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DPChallenge Forums >> Tips, Tricks, and Q&A >> Sharpen Vs. Unsharp mask
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11/06/2003 11:30:06 AM · #1
What is the difference between the "sharpen" function and "Unsharp mask" in image editors. I mainly just use the shaprening tool since I dont understand what unsharp mask does...

Thanks

James
11/06/2003 11:50:49 AM · #2
control.

Sharpen you have none, unsharp mask you have unlimited flexibility.

But like always, with more control, means more room to screw it up.

'with great power comes great responsibility' to avoid spiderman references
11/06/2003 11:57:12 AM · #3
what Gordon said..
One of the main things I've learned about doing the USM, is find an edge or a couple and watch them as you change the levels.

You will see halo's if it is going to far. While this may add a desired effect it may also lead to comments of "it looks oversharpened, etc.)
//www.dpchallenge.com/tutorial.php?TUTORIAL_ID=4

is very helpful also.

11/06/2003 01:10:00 PM · #4
thanks, I have played with unsharp mask, but I just dont have the hang of it yet. the radius, amount and threshold values have me all confused. I will do some more reading and experimenting tonight.

James
11/06/2003 08:52:03 PM · #5
I only use USM. Whenever I use sharpen it seems to leave a pattern of weird squares all over the image...
11/06/2003 09:36:42 PM · #6
I always use USM on files I want to print. Strangely enough, I almost always end up using Sharpen for my DPC entries. Seems to do the sharpening just the way I want it. This doesn't seem to be true for larger files. Very odd. But for more control USM is the way to go.
11/06/2003 09:51:33 PM · #7
I used to use "sharpen" all the time until I saw people scoffing at it here. I forced myself to learn how to use USM, and have been using it exclusively ever since. I wish I could find the one tutorial that helped me the most (other than the one linked prior to this post). If I come upon it, I'll be sure to post it.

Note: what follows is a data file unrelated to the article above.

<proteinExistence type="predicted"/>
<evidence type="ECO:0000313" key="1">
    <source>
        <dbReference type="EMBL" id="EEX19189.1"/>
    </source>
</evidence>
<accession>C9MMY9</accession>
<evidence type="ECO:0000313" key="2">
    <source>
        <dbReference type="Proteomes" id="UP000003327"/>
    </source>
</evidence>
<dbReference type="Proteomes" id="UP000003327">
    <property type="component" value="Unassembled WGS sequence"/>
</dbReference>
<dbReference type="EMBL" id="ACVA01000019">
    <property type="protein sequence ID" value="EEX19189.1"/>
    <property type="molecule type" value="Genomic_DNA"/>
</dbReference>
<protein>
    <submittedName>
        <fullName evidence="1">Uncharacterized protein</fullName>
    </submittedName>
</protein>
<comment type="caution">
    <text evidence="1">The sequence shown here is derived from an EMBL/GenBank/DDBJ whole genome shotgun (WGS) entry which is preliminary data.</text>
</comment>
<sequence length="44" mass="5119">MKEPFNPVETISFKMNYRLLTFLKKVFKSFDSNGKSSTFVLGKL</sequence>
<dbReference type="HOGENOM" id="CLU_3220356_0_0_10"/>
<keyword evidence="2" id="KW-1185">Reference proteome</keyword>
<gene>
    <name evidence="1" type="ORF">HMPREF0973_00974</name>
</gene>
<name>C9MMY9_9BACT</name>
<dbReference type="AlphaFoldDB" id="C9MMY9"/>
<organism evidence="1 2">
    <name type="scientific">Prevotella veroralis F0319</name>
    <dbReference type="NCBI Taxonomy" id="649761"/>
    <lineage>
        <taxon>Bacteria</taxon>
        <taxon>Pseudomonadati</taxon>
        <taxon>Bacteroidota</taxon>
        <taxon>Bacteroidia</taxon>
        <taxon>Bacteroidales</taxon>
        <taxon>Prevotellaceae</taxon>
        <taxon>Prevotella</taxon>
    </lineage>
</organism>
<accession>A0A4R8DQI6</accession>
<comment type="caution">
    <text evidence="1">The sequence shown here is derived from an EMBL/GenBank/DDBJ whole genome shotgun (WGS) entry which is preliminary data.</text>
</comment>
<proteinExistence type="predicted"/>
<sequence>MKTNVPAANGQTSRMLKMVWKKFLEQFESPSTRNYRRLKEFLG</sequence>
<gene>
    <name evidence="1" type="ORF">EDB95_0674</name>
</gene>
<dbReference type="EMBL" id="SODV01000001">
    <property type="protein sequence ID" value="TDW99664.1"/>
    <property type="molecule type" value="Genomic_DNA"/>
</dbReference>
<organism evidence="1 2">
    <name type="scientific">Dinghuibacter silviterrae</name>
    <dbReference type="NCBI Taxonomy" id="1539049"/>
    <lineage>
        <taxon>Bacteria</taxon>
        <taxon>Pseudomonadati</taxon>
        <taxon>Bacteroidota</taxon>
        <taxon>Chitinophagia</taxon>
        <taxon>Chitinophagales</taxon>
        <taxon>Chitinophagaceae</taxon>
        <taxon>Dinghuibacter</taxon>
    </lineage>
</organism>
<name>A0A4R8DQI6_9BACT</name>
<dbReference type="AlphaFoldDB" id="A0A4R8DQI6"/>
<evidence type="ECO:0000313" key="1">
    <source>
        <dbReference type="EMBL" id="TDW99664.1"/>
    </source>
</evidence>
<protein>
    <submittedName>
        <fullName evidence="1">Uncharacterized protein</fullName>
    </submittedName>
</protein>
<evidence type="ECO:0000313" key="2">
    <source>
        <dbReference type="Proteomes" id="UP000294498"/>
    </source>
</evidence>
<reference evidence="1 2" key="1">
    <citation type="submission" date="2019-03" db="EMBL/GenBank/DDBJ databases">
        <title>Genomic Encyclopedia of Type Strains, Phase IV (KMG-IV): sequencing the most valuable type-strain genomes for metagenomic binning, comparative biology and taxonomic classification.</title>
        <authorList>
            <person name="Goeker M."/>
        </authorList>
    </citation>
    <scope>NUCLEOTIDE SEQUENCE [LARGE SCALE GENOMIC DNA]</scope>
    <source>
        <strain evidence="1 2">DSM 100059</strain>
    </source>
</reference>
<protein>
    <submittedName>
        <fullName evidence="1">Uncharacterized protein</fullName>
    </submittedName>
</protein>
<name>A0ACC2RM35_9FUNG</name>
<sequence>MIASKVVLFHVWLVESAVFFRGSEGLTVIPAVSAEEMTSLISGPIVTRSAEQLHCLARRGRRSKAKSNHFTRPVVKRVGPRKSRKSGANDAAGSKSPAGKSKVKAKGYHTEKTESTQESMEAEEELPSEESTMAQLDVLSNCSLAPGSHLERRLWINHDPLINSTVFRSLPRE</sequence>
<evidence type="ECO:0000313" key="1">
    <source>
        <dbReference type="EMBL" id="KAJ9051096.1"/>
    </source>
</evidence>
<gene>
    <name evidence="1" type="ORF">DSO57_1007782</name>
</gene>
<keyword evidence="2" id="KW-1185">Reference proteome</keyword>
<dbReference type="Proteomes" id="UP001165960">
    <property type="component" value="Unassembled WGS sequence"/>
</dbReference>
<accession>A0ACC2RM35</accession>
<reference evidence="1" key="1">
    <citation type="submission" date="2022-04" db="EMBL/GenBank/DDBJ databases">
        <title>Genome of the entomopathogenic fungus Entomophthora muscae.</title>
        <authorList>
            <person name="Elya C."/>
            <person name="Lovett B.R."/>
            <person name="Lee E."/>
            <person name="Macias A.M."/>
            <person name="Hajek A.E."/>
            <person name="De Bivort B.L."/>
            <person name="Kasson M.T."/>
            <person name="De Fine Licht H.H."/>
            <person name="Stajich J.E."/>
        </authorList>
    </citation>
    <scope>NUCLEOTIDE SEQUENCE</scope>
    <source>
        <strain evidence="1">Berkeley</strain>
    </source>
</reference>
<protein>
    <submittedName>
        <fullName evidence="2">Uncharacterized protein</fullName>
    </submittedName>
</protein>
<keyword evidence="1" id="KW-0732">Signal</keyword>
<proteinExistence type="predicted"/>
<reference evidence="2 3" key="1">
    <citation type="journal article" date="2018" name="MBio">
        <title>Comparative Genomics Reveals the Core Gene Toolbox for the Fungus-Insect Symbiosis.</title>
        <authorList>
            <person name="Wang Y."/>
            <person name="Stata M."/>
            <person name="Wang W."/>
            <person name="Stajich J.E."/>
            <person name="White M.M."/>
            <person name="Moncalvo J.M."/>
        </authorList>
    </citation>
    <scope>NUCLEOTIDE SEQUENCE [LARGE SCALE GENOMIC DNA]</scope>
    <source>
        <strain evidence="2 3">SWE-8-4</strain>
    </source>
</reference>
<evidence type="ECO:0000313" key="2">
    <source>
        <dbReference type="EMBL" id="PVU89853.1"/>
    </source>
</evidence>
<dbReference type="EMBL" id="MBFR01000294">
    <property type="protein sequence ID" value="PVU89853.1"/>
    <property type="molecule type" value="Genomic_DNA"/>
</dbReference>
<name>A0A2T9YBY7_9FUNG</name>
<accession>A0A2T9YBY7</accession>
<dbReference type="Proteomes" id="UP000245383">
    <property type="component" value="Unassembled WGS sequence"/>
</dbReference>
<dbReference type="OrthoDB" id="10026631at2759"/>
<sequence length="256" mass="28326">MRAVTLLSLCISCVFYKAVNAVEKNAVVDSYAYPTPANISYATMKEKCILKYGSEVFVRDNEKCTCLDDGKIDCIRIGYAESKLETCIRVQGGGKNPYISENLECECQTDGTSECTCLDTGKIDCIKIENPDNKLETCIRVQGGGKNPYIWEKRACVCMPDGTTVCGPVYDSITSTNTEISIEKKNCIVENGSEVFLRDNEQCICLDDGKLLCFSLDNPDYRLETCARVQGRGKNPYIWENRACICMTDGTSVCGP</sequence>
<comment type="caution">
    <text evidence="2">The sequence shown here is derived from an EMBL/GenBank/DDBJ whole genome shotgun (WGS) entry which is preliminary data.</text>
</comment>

I found one that was simple enough that my lone functioning brain cell was able to absorb it! :)
11/06/2003 10:07:24 PM · #8
Originally posted by jab119:

thanks, I have played with unsharp mask, but I just dont have the hang of it yet. the radius, amount and threshold values have me all confused. I will do some more reading and experimenting tonight.

James


My 60-second overview of the USM settings:

Amount:
controls how much sharpening is applied. Not much else to be said here.

Radius:
Technically, the term applies to the matrix used to generate the effect, you can think of it in terms of the original's blurriness. The blurrier the original, the larger the radius may need to be. Start with 1.0 and adjust.

Threshold:
Determines the minimum difference in luminance between pixels that triggers sharpening. Raise this above zero to avoid increasing noise while shaprening. A good starting point is a value of 3-5.

11/06/2003 11:47:53 PM · #9
I think radius or diameter is the distance from the junction it extends the sharpening effect.

I have some examples of photos with different amounts of USM applied to illustrate the effect posted in this pBase gallery.

My starting values:
Amount 66-88%
Diameter 0.6-0.8
Threshold 5-7

I often apply lower settings twice. For higher-resolution (print) files the diameter value will probably need to be raised. For detailed/complex images, lower the threshold to enhance detail. For images with smooth gradients (e.g. portraiture) use a higher threshold setting to avoid unwanted banding.

Message edited by author 2003-11-06 23:51:15.
11/06/2003 11:51:24 PM · #10
I have noticed though, sometimes when you use the sharpen, the photo tends to have more noise depending on the pixelation capabilities of your camera. I think it should be used sparingly unless you have a higher pixel camera, or maybe try taking the shot over.
11/07/2003 12:46:19 AM · #11
While at a workshop put on by Adobe, the speaker recomended these settings and I have been using them since with good results on anything from night shots to full light shots.

Amount: 150
Radius: 0.5
Threshold: 4

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